First it was the closet tour
, then it was the shelfie: The social media humble-brag has evolved from an ostentatious display of designer shoes and bags, then luxury face creams organized by color. The 2020 version then, of course, is the luxury candle. Over the last six months of lockdowns, quarantines, and stay-at-home orders, we had to take our virtue signaling into our own spaces, leaving the candle to take the helm as this year’s status symbol. “Nowadays scented candles are used the same way as we have always been using perfumes: as a way of adding personality, but to our homes,” notes Elisabeth Heier
, a photographer, stylist, and visual storyteller based in Oslo, who says the current chaos of the world is forcing us to look to our spaces for much-needed comfort. “In Scandinavia, lighting candles—especially during autumn and winter—is associated with hygge
, or coziness. Being able to do it in an even more stylish way adds to the popularity of the candles. When you combine that with the luxurious feeling of lighting an expensive candle to relax and enjoy at home, it makes them a status symbol.” So then how did the Le Labos, Diptyques, and Byredos of the world replace Yankee Candle? For one, a $68 candle feels like a luxury, but it’s cheaper than a Chanel 19 bag or a Bottega Veneta Intrecciato Leather Tote by about 5,000 percent. And though, sure, you could very well display your Manolos on your mantle, that type of showmanship is generally unwelcome in 2020. But there’s nothing intrinsically garish about a candle. It’s meant to be out in the open, burned just so. When mid-century modern became the decor style du jour, if you weren’t keen on replacing your IKEA dresser with a chartreuse credenza or your coffee table with a slab of travertine, it was easier to start with what went on top: coffee table books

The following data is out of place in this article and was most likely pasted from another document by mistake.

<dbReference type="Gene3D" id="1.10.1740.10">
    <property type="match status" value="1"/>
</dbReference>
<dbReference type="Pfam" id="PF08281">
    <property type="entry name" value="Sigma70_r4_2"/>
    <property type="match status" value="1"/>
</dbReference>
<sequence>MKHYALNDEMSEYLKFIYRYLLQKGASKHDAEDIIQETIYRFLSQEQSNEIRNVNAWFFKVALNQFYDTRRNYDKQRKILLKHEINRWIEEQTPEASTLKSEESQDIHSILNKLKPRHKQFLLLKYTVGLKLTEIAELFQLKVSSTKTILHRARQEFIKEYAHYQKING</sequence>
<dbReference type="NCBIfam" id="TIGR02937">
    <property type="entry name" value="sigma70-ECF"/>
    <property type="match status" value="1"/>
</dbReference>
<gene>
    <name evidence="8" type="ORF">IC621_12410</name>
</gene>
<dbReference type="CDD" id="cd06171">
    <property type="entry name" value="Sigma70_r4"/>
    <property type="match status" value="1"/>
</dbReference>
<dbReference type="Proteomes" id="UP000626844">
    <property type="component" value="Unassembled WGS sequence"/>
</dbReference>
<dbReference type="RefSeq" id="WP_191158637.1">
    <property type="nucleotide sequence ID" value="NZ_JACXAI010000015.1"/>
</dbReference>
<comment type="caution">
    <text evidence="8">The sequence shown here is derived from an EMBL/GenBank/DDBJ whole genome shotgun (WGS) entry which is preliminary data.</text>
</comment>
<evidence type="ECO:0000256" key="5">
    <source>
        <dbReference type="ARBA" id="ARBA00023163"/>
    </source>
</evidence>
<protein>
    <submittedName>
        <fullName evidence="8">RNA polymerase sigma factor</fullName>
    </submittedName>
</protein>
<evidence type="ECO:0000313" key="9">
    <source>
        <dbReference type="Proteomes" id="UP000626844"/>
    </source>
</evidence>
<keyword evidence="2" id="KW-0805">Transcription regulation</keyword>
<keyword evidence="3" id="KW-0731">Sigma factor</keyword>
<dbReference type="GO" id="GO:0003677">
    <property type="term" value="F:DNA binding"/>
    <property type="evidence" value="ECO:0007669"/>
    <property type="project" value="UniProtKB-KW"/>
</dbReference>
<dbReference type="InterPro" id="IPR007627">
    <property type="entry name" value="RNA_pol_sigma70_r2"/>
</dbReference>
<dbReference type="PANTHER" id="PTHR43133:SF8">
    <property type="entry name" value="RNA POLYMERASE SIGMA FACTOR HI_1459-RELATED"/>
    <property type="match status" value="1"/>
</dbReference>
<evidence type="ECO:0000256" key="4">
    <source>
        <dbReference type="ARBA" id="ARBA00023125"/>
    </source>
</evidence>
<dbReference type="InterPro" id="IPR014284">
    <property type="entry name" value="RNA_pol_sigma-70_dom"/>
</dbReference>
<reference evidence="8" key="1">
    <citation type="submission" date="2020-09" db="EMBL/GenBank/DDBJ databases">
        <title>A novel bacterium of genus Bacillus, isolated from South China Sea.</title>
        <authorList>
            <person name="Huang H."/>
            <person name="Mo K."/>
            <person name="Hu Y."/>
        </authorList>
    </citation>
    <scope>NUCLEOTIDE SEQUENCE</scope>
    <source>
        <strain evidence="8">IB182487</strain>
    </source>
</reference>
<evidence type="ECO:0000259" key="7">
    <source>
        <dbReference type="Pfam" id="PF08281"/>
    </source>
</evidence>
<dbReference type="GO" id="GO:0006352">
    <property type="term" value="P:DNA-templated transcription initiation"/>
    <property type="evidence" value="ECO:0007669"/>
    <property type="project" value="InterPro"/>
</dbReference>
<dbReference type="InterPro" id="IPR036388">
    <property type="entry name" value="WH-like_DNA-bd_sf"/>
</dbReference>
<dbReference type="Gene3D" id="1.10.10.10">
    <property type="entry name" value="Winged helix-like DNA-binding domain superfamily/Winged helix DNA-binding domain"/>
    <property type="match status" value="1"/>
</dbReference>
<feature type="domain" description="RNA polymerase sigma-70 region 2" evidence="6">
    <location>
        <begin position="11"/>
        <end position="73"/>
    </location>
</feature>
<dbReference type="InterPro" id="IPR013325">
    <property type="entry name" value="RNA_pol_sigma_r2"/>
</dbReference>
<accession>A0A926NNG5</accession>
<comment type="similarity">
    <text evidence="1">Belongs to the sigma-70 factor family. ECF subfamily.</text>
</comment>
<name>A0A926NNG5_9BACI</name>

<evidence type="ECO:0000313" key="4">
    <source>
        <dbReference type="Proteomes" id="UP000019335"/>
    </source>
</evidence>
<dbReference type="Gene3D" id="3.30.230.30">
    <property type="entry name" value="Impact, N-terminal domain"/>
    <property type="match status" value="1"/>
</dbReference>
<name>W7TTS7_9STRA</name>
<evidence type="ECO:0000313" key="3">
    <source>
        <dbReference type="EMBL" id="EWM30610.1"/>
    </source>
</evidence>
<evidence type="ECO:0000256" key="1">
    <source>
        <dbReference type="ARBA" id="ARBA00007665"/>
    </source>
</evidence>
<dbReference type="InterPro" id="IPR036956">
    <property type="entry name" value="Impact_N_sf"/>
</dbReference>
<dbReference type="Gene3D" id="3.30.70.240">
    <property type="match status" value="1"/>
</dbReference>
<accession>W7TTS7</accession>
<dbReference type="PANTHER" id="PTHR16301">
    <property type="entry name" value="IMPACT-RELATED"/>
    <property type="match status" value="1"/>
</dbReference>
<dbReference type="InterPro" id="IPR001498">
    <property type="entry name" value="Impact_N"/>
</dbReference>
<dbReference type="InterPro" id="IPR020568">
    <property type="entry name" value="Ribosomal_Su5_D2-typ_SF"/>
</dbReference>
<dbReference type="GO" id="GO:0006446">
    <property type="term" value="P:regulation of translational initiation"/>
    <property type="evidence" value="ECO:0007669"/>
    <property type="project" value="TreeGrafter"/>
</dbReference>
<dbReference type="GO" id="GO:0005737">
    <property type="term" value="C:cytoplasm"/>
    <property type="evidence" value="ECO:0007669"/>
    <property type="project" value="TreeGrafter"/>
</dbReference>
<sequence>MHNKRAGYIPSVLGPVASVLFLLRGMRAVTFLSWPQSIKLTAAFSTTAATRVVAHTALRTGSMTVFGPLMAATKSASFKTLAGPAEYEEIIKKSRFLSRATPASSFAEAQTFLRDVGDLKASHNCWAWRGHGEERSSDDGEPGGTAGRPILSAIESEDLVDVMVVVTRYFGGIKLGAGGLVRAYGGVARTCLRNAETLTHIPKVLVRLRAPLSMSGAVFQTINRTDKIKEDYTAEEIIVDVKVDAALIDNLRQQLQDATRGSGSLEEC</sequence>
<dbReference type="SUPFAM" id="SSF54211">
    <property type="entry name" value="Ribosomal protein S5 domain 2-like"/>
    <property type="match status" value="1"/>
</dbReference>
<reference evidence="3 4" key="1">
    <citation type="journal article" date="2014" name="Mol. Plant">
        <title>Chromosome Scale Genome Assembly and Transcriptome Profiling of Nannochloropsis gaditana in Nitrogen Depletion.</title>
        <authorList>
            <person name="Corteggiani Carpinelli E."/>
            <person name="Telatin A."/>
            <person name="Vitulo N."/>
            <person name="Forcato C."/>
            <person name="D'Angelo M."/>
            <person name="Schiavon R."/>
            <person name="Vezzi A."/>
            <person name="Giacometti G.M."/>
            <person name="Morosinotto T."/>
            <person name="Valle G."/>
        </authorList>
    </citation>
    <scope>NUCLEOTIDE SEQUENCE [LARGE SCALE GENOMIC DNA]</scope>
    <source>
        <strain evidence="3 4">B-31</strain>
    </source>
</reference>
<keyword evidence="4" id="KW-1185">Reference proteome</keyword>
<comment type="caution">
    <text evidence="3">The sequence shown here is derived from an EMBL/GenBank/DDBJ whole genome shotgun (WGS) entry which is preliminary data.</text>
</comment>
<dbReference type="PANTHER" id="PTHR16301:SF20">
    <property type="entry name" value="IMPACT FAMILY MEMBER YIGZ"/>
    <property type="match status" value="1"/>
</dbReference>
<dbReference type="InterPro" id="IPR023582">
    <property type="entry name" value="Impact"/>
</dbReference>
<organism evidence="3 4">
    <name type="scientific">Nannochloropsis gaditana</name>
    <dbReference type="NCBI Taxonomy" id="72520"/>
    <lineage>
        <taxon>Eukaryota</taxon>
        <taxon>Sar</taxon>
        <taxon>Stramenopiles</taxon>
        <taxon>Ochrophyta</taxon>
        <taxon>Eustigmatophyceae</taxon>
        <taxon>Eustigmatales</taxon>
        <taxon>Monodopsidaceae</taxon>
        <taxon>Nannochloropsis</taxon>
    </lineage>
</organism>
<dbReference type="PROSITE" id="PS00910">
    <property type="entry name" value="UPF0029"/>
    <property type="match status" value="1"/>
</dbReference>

replaced magazines, and candles would lay just so in orange-tinted lucite trays from places like Coming Soon and Bi-Rite. Furthermore, unlike other home ware or beauty products, a candle can take on a new life after it’s gone: the makeup brush
holder, the receptacle for loose odds and ends—a trend that a Diptyque spokesperson said started organically from customers who “wanted to give another life to this beautiful object.” After all, even after it served its original purpose, it feels silly to discard your Santal 33, especially when it has such long-lasting Instagram potential. When the minimalist wave hit the scene around the same time that Instagram became a viable marketing tool in 2014 or so, brands like Byredo and Boy Smells
—who had simple but distinct branding—hit big. Suddenly, brands didn’t just have customers—they had communities.